rated by wind speed
Enhanced Fujita Scale:
mph; Light damage
86-110; moderate damage
111-135 mph; Considerable damage
136-165; severe damage
186-200 mph; devastating damage
Above 200 mph; incredible damage
Weather Dude Fun Fact: The biggest hailstone ever measured was 7 inches in diameter and
18.75 inches in circumference. It fell in a storm at Aurora, Nebraska, on June 22,
The previous record-holder as the largest hailstone
had a diameter of 5.7 inches and a circumference of 17.5 inches, and was found in
Coffeyville, Kansas, on September 3, 1970.
It still holds the record for the heaviest hailstone, weighing more than 1 1/2 pounds!
Some severe thunderstorms may produce
tornadoes. These are violently rotating
columns of air in contact with the Earths surface. The United States has more
tornadoes than anywhere else on earth, with about one thousand occurring every year. The wind inside a tornado can reach speeds of more
than 200 mph. Government meteorologists may issue a
tornado watch if they think
thunderstorms could be severe enough to produce tornadoes. If someone reports a tornado, or if weather radar indicates a thunderstorm
is strong enough to produce a tornado, local National Weather Service meteorologists issue
a tornado warning. If you hear a tornado
warning, act quickly and get to a closet or hallway on the lowest floor of your home, away
from outside walls and windows until the danger passes. It is best for your family
to have an emergency plan before storms hit.
Go here for some ideas.
Ice from the Sky
Hail forms in strong
thunderstorms. These storms contain very strong updrafts, which are winds blowing up
through the thunderstorms clouds. They can be as strong as one hundred miles per
hour. Those strong updrafts suspend rain in mid-air with temperatures around the
raindrop of below 32 degrees. Those cold temperatures allow the rain to freeze into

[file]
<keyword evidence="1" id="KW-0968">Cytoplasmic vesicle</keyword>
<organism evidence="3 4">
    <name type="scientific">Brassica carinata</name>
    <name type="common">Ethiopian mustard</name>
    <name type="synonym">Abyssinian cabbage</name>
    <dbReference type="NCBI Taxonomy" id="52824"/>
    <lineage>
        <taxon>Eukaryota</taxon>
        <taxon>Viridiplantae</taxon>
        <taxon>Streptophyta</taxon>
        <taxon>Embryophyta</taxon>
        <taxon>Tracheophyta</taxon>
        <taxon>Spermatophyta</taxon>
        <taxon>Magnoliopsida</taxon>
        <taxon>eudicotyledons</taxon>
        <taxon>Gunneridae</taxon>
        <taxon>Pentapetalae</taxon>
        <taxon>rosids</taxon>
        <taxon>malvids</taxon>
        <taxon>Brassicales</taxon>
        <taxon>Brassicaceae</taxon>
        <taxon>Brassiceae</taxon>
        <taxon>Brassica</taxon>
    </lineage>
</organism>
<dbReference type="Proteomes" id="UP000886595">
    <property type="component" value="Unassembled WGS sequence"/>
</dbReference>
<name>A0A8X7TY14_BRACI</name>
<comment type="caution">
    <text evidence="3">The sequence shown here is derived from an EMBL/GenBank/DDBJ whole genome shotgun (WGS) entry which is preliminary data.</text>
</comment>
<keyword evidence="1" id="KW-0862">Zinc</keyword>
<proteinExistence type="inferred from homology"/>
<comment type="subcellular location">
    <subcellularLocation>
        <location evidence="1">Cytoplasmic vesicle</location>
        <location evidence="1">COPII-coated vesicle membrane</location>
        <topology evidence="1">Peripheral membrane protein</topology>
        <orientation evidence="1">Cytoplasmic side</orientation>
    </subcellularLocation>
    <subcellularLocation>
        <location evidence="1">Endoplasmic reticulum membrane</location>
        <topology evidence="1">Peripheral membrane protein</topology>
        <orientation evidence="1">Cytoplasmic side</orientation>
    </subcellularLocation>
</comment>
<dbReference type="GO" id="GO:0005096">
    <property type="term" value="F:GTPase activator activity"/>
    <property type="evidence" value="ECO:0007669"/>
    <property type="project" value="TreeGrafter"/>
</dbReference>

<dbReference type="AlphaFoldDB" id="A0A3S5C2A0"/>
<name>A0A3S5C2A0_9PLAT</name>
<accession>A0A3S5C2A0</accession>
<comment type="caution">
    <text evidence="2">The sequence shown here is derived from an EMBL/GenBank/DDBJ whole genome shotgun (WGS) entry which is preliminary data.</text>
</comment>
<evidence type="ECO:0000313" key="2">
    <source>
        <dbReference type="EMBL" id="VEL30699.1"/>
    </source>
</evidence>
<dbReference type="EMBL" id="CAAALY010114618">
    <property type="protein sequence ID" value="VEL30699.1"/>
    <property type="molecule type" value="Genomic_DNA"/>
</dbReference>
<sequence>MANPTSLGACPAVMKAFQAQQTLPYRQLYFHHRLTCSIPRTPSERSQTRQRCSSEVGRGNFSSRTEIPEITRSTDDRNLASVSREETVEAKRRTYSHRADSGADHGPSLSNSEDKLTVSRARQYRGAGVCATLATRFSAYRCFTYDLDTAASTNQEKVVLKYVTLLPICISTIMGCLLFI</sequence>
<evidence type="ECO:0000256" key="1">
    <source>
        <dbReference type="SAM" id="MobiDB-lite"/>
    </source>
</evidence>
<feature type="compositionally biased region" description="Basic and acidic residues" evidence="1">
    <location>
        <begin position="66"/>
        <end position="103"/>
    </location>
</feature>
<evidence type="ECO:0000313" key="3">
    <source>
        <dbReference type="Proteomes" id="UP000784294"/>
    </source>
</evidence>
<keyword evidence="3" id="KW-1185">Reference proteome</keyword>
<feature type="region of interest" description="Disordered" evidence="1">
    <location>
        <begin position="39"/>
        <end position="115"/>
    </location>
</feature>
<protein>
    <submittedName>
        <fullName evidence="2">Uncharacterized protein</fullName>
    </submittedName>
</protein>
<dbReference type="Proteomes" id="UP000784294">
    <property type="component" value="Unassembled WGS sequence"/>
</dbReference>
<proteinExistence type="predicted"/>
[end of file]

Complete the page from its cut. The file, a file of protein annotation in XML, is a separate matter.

small hailstones. As more freezing raindrops get caught in the updraft, they collide
with the hailstones, adding layer after layer of ice. When hail becomes too heavy for
the updrafts to keep it aloft, it falls to the ground. In strong updrafts, the hail
has time to collect lots of ice, so the hail is bigger. In weak updrafts, the hail
doesn't have to get as big before it is able to fall to the ground. Sometimes the
updrafts can be so strong that the hailstones can grow larger than softballs!
Rain So Heavy
Rainfall in a thunderstorm can be very heavy. Cumulonimbus clouds contain huge
amounts of moisture. Several inches of rain can fall in a short time. That's
why thunderstorms sometimes
result in flooding.
1. How Far Away?
The next time you see lightning, count
the seconds until you hear thunder. Since light travels faster than sound, the sound
of thunder takes longer to get to you; about five seconds to travel one mile. If you
count to five just before you hear the thunder, the lightning is about one mile
away. If it is very close, the thunder will sound like a loud crack. If the
lightning is far away, it will sound more like a low rumble. If the lightning is more than
fifteen miles away, you may not hear it at all.
2. Thunder Boomer
Blow up a small paper bag. Pop
it. What happened? You made the air inside expand quickly, the same way air
expands when heated by lightning. You made thunder!
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ęCopyright 2012 Nick Walker/Small Gate Media